a.       The objective of the dashboard is to give investors an immediate view of the profit of their portfolio. This profit is calculated using the net investments made by the investor to date (deposits less withdrawals) and the value of their portfolio.

b.      Investments into loan portfolios are fixed income investments whereby an investor exchanges a certain amount of capital for a steady stream of monthly payments that are higher than the initial investment. The key here is the monthly payments. Part of this return comes from interest and part of this comes from reinvestments interest that in turn generates both new principal payments and interest – e.g. cumulative interest.

c.       All loans are priced on the assumption that a certain proportion of loans are not repaid. The default and corresponding recovery is factored into the interest rate so that interest payments on performing loans are high enough so the total portfolio delivers the expected return.

d.      As interest and reinvestments of repaid principal are made monthly then all provisions are matched to the same period. Otherwise we would compare lifetime losses of a portfolio with the interest income of a a couple of months. This logic would potentially work only with a very short investment focus but as investing on Bondora is a long-term investment then it does not make sense.

e.       There are two financially sound alternative views to calculating the portfolio value the way we do in the new dashboard. First is based on IFRS rules for banks and the second based on repricing of all loans in the portfolio according to a similar logic we use for pricing new loans. We plan to roll out both methodologies by the end of the year so that in the future investors can choose which context fits their requirements.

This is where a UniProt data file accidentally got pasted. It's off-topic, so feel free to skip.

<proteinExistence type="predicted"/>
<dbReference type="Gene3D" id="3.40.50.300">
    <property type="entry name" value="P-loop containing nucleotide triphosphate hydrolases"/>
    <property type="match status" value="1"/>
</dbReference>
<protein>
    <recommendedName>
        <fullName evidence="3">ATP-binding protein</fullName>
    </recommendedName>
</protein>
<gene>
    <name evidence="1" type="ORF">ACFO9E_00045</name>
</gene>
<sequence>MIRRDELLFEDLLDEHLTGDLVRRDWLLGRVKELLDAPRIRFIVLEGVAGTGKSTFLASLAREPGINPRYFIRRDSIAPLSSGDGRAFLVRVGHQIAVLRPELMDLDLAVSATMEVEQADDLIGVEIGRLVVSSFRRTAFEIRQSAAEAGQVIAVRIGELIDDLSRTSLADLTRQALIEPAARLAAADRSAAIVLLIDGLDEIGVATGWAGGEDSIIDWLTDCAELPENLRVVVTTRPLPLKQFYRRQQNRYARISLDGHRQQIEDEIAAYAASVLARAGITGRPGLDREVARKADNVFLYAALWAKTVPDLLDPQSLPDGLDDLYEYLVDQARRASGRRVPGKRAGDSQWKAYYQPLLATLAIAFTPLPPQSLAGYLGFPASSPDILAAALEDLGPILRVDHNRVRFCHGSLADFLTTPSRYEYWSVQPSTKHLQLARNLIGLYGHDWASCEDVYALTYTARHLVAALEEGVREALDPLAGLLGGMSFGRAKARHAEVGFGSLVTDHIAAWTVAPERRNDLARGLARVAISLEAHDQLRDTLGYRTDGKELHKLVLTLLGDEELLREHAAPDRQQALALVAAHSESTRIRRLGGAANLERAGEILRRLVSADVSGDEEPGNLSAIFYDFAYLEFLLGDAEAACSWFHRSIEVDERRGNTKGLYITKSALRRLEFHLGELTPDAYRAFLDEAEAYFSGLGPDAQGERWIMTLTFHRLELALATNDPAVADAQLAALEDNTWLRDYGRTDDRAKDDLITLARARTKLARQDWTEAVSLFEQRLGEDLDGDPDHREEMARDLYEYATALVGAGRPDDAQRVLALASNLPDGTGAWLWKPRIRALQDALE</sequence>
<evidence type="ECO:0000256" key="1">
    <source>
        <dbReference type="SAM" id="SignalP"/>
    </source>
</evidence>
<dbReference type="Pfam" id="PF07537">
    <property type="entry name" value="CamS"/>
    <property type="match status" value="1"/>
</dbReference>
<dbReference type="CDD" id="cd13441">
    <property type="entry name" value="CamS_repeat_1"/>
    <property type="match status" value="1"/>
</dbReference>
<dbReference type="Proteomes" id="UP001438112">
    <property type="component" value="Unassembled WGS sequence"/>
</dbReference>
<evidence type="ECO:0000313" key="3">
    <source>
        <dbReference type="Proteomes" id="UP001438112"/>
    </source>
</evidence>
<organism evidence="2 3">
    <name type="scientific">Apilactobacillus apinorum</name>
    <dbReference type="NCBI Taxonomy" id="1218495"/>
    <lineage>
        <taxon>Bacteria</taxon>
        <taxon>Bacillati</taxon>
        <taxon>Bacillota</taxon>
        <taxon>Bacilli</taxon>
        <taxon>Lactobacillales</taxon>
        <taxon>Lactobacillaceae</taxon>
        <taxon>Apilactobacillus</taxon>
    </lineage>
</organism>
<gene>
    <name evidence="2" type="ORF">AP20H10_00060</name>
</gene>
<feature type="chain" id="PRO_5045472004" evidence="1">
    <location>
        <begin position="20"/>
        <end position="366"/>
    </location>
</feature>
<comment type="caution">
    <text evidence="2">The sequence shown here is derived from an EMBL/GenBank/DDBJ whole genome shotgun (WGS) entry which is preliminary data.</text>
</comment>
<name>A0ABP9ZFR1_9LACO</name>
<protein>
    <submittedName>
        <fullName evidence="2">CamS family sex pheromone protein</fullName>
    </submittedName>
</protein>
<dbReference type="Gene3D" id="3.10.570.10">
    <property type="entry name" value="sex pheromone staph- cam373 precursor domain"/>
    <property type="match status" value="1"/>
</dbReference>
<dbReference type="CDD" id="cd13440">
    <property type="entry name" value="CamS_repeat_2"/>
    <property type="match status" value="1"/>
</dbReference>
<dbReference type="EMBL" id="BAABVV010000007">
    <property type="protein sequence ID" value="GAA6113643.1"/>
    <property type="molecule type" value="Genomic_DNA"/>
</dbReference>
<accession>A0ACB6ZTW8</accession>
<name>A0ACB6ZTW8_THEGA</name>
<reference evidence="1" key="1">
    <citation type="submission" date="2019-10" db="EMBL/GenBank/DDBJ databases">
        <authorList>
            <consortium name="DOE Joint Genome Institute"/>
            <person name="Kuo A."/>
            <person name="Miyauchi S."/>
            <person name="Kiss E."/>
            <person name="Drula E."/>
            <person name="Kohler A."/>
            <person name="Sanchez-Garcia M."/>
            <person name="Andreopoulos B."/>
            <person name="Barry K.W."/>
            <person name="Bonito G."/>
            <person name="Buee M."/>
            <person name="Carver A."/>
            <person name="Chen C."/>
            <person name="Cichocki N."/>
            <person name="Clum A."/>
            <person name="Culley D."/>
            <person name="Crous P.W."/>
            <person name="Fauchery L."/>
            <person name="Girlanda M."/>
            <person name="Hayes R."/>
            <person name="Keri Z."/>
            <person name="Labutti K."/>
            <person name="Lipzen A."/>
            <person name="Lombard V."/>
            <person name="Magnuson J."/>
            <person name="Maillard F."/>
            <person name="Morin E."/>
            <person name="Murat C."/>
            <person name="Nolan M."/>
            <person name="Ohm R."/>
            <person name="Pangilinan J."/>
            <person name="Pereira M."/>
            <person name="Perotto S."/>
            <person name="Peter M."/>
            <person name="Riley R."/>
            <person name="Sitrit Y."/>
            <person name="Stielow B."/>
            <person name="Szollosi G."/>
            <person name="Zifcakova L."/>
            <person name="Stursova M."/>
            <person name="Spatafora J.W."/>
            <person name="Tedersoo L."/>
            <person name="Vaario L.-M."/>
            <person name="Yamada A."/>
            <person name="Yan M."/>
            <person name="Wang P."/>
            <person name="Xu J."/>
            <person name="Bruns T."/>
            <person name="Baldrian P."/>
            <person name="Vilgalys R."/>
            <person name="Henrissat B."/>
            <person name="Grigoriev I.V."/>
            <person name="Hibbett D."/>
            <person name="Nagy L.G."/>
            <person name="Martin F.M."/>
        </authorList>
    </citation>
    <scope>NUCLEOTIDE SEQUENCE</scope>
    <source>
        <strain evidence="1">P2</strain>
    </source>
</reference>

f.       In case you disagree with our logic and would want a simple alternative to check the net annualized return than simply compare the interest income of your portfolio with the amount of capital you have invested on Bondora (deposits – withdrawals) for a certain period. This would be ROCE logic (http://www.investopedia.com/terms/r/roce.asp).

g.      PS! Discounting the balance of overdue loans and matching this number with income makes sense for mortgage and super-prime loans (e.g. ZOPA) where the income of the performing portfolio is negligible so a loss can effectively never be priced/repaid by income on the portfolio.

(I think this is a tricky issue – overall for new investors seeing a more balanced view, but long term this becomes a bit problematic because the number of what’s shown on the dashboard vs what’s shown in the pie chart will differ by a magnitude of 10x.)

3. How should the passive investor decide between the three risk classes? (What should be the ‘decision tree’ that leads them to a specific type of investment?)

a.       First of all an investor should decide if and how much of their portfolio they would like to invest on Bondora. Passive investors typically invest between 5%-10% of their portfolio on Bondora and are not that much concerned of additional diversification (as they have already diversified by only allocating 5-10% to Bondora).

b.      The three risk-return options allow you to decide if you want to build a portfolio that is on average less profitable (and risky), more profitable or at average profitability.